Do Suns want to gamble on growth from Duke wing Cam Reddish?
Jun 4, 2019, 4:52 PM | Updated: 9:11 pm
(Photo by Streeter Lecka/Getty Images)
Taking into consideration everything we’ve heard from the Phoenix Suns about what they want in the 2019 NBA Draft and their past experiences this decade, it sure seems like a safe bet to cross off Duke freshman wing Cam Reddish as a potential pick with Phoenix’s No. 6 selection.
The Suns have tried and failed with raw, unproven prospects in the top-10 with Dragan Bender, Marquese Chriss and Alex Len. And with the upward direction the Suns are inevitably going to start trending after 40 combined wins the past two seasons, it’s difficult to envision them finding the time to develop Reddish, on top of the wing logjam they’d be adding to by choosing him.
Now that that’s out of the way, let’s now go over why we have to at least bring up Reddish in our pre-draft outlook for the Suns’ spot.
Reddish is a 6-foot-8 wing with a seven-foot wingspan who can get you buckets like this.
Cam Reddish with the unreal reverse pic.twitter.com/UuAFVJqxMz
— Max Carlin (@maxacarlin) January 12, 2019
Make passes like this.
What a nice pass from Cam Reddish. The left-handed baseline pass finds RJ Barrett for 3 but he doesn't convert pic.twitter.com/WiuWoEzaon
— Zach Milner (@ZachMilner13) February 4, 2019
Has a release that looks like this.
Cam Reddish has such a smooth release that it’s so hard to believe he shot only 33.3% from 3 last season. pic.twitter.com/s3h5rZfDsy
— Dylan Burd (@Sports_Burd) May 21, 2019
And play defense like this.
One thing I am confident on regarding Cam Reddish is his defense, fantastic recovery on the closeout here to contest the pullup pic.twitter.com/xeMCULuyEe
— Ben Pfeifer (@Ben_Pfeifer_) June 2, 2019
Please allow those four videos to sum up that Reddish, at his size, skill and athleticism profile, could ultimately wind up being a legitimate scoring ball-handler and high-volume 3-point shooter combination offensively who can defend the perimeter well. You do not need both of your hands to count how many of those guys there are in the NBA.
This is why I was dead-set on having Reddish as a top three prospect in this draft back in October and why The Ringer’s Jonathan Tjarks essentially shrugged his shoulders at all the flaws back in December because of that upside.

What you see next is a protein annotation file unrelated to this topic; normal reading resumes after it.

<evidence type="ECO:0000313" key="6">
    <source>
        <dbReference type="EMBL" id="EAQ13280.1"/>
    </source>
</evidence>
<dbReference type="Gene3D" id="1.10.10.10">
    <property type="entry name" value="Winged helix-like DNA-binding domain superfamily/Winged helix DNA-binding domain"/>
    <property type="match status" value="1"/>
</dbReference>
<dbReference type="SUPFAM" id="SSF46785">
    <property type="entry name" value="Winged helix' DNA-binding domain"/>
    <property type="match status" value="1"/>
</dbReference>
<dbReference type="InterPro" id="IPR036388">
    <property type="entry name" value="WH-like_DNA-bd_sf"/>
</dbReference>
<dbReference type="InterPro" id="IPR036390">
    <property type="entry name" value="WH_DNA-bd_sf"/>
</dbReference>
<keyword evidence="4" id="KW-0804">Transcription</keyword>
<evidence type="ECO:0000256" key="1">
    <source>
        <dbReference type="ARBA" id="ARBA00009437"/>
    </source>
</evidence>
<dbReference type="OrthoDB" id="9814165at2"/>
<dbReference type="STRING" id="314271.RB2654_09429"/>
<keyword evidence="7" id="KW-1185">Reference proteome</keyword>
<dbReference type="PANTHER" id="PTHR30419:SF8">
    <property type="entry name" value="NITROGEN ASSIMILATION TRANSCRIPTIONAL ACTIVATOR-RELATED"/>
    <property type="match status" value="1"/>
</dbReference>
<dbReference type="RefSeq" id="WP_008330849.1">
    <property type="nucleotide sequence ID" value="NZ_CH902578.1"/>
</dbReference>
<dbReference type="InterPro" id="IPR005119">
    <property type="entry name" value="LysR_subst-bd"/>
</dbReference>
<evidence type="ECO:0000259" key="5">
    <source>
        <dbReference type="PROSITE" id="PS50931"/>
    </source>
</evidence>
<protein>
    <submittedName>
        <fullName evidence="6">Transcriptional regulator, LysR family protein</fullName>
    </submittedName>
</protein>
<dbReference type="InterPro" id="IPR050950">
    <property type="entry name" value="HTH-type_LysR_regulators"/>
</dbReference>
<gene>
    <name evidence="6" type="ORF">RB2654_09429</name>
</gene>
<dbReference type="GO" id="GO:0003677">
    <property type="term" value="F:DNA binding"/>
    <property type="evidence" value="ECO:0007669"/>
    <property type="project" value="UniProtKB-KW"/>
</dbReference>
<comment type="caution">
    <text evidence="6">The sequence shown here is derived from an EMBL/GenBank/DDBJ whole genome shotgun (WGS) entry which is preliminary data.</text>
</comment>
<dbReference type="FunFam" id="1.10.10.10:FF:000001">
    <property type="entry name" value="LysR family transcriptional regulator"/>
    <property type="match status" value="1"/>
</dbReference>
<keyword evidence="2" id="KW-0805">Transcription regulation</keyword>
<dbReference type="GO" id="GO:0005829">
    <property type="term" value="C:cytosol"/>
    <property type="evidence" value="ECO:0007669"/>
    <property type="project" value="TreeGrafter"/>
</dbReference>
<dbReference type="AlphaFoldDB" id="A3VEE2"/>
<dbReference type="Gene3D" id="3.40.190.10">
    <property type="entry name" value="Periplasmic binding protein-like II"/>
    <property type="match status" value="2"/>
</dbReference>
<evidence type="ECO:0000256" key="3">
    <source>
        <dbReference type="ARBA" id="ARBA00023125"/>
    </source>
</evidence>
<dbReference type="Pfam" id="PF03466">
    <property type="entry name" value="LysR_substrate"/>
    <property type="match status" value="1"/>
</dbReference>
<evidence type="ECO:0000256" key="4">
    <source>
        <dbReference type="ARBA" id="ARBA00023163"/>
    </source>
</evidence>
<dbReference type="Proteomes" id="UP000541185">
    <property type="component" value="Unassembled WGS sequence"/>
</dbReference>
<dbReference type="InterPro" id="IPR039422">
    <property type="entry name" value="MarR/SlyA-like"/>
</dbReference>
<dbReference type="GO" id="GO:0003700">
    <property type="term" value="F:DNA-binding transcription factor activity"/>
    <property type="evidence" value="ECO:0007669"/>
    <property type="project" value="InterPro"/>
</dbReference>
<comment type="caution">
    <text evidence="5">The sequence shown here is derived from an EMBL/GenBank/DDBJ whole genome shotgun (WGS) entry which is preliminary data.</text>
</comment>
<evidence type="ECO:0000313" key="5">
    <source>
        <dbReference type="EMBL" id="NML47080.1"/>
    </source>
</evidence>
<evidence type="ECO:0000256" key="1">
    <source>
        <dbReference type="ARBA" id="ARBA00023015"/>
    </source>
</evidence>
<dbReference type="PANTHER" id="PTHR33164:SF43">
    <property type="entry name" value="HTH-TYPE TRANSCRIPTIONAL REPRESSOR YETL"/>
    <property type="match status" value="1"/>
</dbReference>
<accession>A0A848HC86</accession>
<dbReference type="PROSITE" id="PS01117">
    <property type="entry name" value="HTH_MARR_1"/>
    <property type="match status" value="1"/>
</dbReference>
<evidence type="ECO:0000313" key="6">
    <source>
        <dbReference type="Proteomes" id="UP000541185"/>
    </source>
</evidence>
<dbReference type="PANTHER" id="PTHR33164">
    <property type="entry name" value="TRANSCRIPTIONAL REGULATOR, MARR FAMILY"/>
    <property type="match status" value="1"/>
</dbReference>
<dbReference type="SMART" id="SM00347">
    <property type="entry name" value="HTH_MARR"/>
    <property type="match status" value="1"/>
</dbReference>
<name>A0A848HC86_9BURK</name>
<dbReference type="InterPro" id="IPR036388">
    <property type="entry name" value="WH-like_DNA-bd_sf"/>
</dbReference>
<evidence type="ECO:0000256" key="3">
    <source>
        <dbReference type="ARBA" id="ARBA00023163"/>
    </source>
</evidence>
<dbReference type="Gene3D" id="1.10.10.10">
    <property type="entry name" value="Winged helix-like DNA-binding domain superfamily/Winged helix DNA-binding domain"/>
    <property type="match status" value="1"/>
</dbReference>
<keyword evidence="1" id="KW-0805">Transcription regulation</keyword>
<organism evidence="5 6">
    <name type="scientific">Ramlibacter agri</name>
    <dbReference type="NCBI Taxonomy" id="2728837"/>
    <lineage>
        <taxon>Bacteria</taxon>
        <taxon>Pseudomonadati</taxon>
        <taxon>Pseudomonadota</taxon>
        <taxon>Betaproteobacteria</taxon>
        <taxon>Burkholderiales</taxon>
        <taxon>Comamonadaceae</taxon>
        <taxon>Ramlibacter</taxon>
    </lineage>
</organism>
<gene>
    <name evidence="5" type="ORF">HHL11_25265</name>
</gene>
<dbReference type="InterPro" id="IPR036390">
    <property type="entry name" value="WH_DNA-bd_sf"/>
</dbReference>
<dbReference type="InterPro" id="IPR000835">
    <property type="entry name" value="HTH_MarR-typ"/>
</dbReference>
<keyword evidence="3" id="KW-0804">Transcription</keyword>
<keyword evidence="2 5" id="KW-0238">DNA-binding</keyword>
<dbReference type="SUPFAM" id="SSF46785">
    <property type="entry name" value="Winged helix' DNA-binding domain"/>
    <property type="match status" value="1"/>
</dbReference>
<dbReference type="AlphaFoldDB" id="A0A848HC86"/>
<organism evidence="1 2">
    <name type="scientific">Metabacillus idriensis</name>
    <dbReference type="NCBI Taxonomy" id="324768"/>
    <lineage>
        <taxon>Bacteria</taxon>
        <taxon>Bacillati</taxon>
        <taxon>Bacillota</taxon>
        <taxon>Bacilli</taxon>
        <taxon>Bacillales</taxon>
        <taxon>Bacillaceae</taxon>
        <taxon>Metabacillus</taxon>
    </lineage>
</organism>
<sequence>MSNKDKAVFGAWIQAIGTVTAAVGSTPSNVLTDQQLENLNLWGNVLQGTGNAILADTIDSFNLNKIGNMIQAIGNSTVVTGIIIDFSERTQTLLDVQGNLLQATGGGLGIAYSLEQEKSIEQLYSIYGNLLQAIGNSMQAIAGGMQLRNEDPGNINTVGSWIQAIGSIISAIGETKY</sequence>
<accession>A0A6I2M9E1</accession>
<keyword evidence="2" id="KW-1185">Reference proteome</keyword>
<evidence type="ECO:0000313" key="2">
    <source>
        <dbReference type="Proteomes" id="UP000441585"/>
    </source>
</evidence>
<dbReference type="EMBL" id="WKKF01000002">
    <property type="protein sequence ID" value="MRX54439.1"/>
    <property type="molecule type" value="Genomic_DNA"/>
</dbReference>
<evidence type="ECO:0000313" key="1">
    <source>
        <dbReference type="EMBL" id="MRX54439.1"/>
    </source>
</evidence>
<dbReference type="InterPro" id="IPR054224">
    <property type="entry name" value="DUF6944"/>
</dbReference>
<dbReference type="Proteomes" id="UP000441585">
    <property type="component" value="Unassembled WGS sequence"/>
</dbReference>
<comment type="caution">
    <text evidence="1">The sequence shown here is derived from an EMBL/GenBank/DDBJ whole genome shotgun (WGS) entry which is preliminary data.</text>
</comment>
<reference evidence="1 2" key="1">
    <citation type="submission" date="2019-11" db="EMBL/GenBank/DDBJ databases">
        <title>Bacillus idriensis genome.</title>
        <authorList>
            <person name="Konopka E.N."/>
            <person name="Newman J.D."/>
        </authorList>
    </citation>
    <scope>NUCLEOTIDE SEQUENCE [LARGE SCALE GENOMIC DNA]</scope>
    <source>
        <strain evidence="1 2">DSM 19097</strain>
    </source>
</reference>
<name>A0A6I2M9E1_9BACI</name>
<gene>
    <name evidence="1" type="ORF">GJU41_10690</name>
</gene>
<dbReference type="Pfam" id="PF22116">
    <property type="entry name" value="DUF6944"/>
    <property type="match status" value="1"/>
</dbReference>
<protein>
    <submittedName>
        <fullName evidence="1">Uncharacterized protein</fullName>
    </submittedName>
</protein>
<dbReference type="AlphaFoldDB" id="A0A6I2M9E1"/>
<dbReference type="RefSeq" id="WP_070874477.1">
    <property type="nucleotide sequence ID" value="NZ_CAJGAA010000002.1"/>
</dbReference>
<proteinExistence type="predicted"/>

But, boy, has Reddish made it hard to have any confidence in his outlook.
He shot 35.6 percent from the FIELD for the Blue Devils, had 96 turnovers to 70 assists and always produced a few plays a night that made you shake your head.
He was a mess in transition all year, where his inability to read the floor and react is painfully obvious.
Cam Reddish in transitioooooooh. pic.twitter.com/vrkrpq8aHJ
— David Nash (@theIVpointplay) June 2, 2019
Slow down, Cam!
Cam Reddish, professional bad player pic.twitter.com/HzR5YLoJzh
— Ben Pfeifer (@Ben_Pfeifer_) March 22, 2019
Reddish shot a woeful 51.2% at the rim, per CBB Today’s Ben Pfeifer, tied for the third-worst number among draft prospects his size or shorter. That is an alarming red flag for touch and instincts. Jaylen Nowell for example, a 6-foot-3 guard at Washington, shot 71.7% as a finisher.
Whether or not you knew about Reddish before you started reading, you’re surely getting some Josh Jackson vibes here, right?
And that’s precisely why it doesn’t make sense for Phoenix to take Reddish, who is covered with red flags when you dive in enough on both his film and statistics.
Even in a draft class like this where there is no clear-cut option or cut-off when the Suns will be up, a gamble on Reddish defies just about everything the Suns are looking to add to their roster in a rookie.
At least, right now. Shooting and defensive versatility is what every team needs, and there are outcomes where Reddish brings that with an overflowing amount of value.
There was also an outcome where Bender and Chriss were the frontcourt of the future and it doesn’t seem like the Suns are prone to falling into that trap again.